The real key to solving solder-joint problems is to prevent them from occurring in the first place. This means the soldering process must work properly and the machine operator must have fully characterized the boards being soldered. The oven profile must be set as dictated by characteristics of the boards, and this is where thermal imaging can make a significant contribution.

Oven profiling typically involves sending boards with thermocouples attached, through the reflow machine. The temperatures indicated by the thermocouples are used to set each stage of the reflow soldering cycle.

This approach assumes the circuit boards and components reach uniform temperatures at each stage of the process. They don’t. This means the placement of the thermocouples is very important. If they are placed at the wrong locations, the profile may be incorrect for other areas of the board.

Thermal imaging can be used to monitor the heating of boards as they come directly from the oven. These images can be used to determine if the thermocouples are correctly placed, and the extent of temperature uniformity across the boards. Large temperature variations can lead to solder defects caused by improper flux activation or solder reflow.

Figure 1 shows a thermal image of circuit boards exiting a reflow solder machine. The exit fans had been disabled and the scan was made shortly after the boards left the oven.

Note the variability of temperature across the surface of the boards. We have found instances where temperatures on a board can vary by as much as 40 to 50(degree)C. This much variation could compromise the quality of solder connections on the board.

What causes these variations? They are influenced by a number of factors, most related to board design. Component mix and layout, thermal mass, thermal resistance, and emissivity of materials all play a role. These factors can affect the way heat is absorbed and conducted by the boards and components as they pass through the oven.

If certain areas take on too much heat and have higher-than-desired temperatures, the solder may be too liquid or components may float. If areas absorb heat more slowly, temperatures may not reach the point for flux activation or proper solder reflow. This can lead to improper reflow and poor solder connections.

For maximum effectiveness, a direct line-of-sight for the camera must be maintained. Installing a viewing port with an IR transparent window above the exit from the heating chamber is one way to accomplish this.

Hot-Bar Profiling

Hot-bar soldering entails heating a ceramic blade to a temperature hot enough to activate flux and reflow solder. The edge of the blade is then brought down onto the leads of the device which is positioned on the lead pads. The hot blade solders the leads simultaneously and uniformly. If the temperature along the blade’s edge isn’t uniform, uneven reflow occurs. This results in bad solder connections between the leads and the circuit board pads.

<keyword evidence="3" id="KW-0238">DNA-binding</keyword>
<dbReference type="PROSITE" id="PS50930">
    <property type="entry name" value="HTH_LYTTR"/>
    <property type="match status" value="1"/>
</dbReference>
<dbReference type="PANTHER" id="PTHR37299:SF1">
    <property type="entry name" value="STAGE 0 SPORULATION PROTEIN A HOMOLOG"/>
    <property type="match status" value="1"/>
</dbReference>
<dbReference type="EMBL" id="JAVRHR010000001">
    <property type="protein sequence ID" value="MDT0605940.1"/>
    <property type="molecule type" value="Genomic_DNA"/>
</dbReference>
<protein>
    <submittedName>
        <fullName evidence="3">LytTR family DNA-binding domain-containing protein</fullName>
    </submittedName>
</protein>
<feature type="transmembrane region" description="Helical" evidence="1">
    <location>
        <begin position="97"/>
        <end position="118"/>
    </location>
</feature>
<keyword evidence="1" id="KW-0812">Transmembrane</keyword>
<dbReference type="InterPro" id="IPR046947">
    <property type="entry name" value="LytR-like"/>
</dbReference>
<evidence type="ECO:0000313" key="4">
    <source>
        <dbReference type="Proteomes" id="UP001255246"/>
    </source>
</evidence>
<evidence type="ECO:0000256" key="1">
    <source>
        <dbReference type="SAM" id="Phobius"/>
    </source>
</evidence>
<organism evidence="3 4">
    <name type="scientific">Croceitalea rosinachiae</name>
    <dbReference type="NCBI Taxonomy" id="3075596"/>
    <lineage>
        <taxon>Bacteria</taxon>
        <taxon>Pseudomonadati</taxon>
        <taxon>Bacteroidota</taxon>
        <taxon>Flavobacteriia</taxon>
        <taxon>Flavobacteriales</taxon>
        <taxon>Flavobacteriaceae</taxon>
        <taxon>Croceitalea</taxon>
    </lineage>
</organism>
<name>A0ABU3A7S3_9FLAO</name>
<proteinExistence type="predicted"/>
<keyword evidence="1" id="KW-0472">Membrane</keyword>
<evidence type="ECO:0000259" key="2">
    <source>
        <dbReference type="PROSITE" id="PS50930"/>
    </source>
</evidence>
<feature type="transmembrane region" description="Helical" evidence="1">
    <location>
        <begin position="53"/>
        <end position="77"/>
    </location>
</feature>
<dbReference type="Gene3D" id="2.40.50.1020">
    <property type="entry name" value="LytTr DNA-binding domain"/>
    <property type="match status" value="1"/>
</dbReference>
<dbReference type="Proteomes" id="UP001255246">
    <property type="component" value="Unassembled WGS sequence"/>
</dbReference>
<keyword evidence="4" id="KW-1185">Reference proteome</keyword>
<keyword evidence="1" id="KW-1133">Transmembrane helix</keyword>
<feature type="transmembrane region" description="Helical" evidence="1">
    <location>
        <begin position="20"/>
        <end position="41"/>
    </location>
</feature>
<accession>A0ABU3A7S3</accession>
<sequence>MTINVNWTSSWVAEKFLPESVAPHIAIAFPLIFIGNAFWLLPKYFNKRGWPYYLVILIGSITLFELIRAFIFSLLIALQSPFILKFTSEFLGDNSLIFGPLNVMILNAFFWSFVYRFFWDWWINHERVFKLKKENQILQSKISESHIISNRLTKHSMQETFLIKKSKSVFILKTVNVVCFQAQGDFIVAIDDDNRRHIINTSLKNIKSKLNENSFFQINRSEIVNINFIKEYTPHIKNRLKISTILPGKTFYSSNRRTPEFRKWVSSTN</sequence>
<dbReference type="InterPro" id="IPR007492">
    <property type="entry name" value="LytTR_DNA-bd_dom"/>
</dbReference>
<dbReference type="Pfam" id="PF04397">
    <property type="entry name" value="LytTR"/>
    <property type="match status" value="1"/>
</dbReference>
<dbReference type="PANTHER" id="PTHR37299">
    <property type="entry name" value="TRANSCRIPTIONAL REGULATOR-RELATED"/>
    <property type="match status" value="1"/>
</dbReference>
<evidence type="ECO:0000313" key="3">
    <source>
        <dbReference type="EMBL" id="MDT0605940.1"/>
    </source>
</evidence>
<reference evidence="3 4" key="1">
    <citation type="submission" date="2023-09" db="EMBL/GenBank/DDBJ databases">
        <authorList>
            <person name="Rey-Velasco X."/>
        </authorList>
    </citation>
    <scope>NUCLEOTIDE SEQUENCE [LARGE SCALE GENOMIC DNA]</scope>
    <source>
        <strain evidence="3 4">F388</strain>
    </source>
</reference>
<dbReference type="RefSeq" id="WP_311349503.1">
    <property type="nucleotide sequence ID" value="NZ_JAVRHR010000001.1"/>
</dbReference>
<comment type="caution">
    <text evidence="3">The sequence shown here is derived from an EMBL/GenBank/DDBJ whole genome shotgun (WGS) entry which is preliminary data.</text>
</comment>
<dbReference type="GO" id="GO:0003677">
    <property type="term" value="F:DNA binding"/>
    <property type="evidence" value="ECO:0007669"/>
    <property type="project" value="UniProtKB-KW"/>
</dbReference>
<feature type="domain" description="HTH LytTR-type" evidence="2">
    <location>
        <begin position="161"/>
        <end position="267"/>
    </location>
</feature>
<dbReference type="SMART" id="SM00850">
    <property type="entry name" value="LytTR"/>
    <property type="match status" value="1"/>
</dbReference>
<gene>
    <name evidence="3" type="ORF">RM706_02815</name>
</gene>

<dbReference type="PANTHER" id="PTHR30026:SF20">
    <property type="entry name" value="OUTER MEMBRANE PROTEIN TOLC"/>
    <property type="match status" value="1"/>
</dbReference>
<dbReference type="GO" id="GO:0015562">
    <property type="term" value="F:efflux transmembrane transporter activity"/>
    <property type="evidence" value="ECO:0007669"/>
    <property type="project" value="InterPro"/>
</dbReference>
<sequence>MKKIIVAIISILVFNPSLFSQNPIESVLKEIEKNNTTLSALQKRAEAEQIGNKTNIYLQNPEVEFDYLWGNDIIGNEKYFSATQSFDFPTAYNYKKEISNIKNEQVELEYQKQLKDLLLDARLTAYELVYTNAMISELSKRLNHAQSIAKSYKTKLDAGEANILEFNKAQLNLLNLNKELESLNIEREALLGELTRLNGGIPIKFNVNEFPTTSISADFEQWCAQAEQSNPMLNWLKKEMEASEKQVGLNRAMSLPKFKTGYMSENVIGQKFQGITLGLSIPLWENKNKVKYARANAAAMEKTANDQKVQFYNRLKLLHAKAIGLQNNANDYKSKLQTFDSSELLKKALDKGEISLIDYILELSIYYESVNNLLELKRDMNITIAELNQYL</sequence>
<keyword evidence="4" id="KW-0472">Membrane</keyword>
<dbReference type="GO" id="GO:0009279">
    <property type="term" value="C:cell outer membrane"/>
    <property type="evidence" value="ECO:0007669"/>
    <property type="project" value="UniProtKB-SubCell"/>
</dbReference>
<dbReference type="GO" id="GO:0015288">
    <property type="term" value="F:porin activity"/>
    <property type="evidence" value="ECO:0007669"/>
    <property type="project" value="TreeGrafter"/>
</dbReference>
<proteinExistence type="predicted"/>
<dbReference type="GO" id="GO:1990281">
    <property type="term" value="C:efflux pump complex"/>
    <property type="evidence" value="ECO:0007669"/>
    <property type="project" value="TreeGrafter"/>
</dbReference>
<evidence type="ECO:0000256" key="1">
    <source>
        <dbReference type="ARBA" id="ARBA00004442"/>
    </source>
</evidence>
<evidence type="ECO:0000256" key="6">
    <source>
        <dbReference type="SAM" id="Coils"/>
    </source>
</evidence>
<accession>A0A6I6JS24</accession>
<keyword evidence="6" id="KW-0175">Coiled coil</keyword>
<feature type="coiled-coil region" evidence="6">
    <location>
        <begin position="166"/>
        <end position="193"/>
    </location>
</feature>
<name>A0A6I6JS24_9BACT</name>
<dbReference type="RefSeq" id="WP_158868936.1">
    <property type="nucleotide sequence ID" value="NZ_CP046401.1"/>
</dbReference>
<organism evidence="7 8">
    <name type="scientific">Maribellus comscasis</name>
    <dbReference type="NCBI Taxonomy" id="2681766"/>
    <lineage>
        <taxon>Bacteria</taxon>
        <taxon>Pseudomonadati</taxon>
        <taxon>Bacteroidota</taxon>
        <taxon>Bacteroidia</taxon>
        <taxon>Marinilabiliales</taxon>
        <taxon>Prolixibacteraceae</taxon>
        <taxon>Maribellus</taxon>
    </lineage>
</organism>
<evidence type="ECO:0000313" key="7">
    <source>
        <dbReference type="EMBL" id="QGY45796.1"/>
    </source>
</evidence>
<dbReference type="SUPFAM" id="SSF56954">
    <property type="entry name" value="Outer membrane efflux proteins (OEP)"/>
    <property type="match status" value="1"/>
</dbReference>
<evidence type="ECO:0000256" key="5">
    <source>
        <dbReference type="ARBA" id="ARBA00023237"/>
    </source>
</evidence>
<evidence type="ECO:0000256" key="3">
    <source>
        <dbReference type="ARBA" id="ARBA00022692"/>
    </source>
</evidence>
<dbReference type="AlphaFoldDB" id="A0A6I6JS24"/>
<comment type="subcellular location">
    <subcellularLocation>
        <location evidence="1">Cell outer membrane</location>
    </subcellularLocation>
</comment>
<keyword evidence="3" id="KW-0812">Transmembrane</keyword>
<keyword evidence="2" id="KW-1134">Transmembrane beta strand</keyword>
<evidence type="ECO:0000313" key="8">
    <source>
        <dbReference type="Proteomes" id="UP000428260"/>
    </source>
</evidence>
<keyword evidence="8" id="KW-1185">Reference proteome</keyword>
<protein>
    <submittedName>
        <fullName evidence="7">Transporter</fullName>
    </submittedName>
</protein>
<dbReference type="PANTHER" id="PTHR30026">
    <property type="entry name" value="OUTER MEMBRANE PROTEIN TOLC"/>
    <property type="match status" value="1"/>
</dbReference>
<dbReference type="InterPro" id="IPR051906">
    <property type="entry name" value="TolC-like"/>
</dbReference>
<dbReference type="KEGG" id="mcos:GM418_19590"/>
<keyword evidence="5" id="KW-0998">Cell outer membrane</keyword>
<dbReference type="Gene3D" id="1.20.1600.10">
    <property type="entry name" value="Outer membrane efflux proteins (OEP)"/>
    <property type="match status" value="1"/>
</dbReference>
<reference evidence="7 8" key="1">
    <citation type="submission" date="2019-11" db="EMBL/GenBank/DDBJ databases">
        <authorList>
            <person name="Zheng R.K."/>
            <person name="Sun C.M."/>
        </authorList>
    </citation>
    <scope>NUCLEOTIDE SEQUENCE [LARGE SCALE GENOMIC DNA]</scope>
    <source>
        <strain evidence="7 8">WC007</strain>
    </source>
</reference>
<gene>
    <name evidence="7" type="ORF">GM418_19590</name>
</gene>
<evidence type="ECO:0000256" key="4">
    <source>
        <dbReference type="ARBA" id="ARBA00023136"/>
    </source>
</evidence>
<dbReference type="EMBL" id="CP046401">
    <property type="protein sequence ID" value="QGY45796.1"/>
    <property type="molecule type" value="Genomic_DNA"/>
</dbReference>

Looking for Voids in All the Wrong Places

The solder used to attach bare die to the substrate in multichip modules (MCMs) and hybrids provides a path for heat flow. Voids in the solder, caused by process problems, increase the thermal resistance. Higher thermal resistance leads to a higher operating temperature for a device, which, in turn, leads to reduced reliability and lower performance. The capability of thermal imaging to map temperatures across the device can be useful in identifying situations where these voids may exist.

Figure 2 is the image of a small hybrid assembly. In this case, the die attach was good and no thermal problems existed. The image shows the degree of detail available on the flow of heat and overall thermal management of the assembly. If a bad bond between any die and the substrate had existed, the image might have shown hot spots on the problem die. By comparing the image of a “golden” device against an unknown device, thermal differences would have been accentuated.

Conclusion

Although different, these applications share one thing in common: They use heat as an element of the process. Heat can be part of the problem or it can be part of the process.

Thermal imaging provides a comprehensive map of the thermal factors affecting the device or process being monitored. If you were to try to gather similar levels of information using thermocouples or temperature probes, it would be a major undertaking requiring many hours of technical labor.

With its speed and comprehensiveness of measurement, thermal imaging can be a cost-effective tool for troubleshooting thermal problems and for monitoring processes which are based on heat. The payback from using thermal imaging will come in the form of reduced scrap and more reliable products.

About the Author

Jim Walcutt is Vice President of Sales and Marketing at Compix. Before joining the company in 1989, he worked for Tektronix and Wavetek. Mr. Walcutt received a B.S.E.E. degree from Fairleigh Dickinson University and an M.B.A. from the University of Portland. Compix, Inc., P.O. Box 885, Tualatin, OR 97062-0885, (503) 639-8496.

Copyright 1995 Nelson Publishing Inc.

March 1995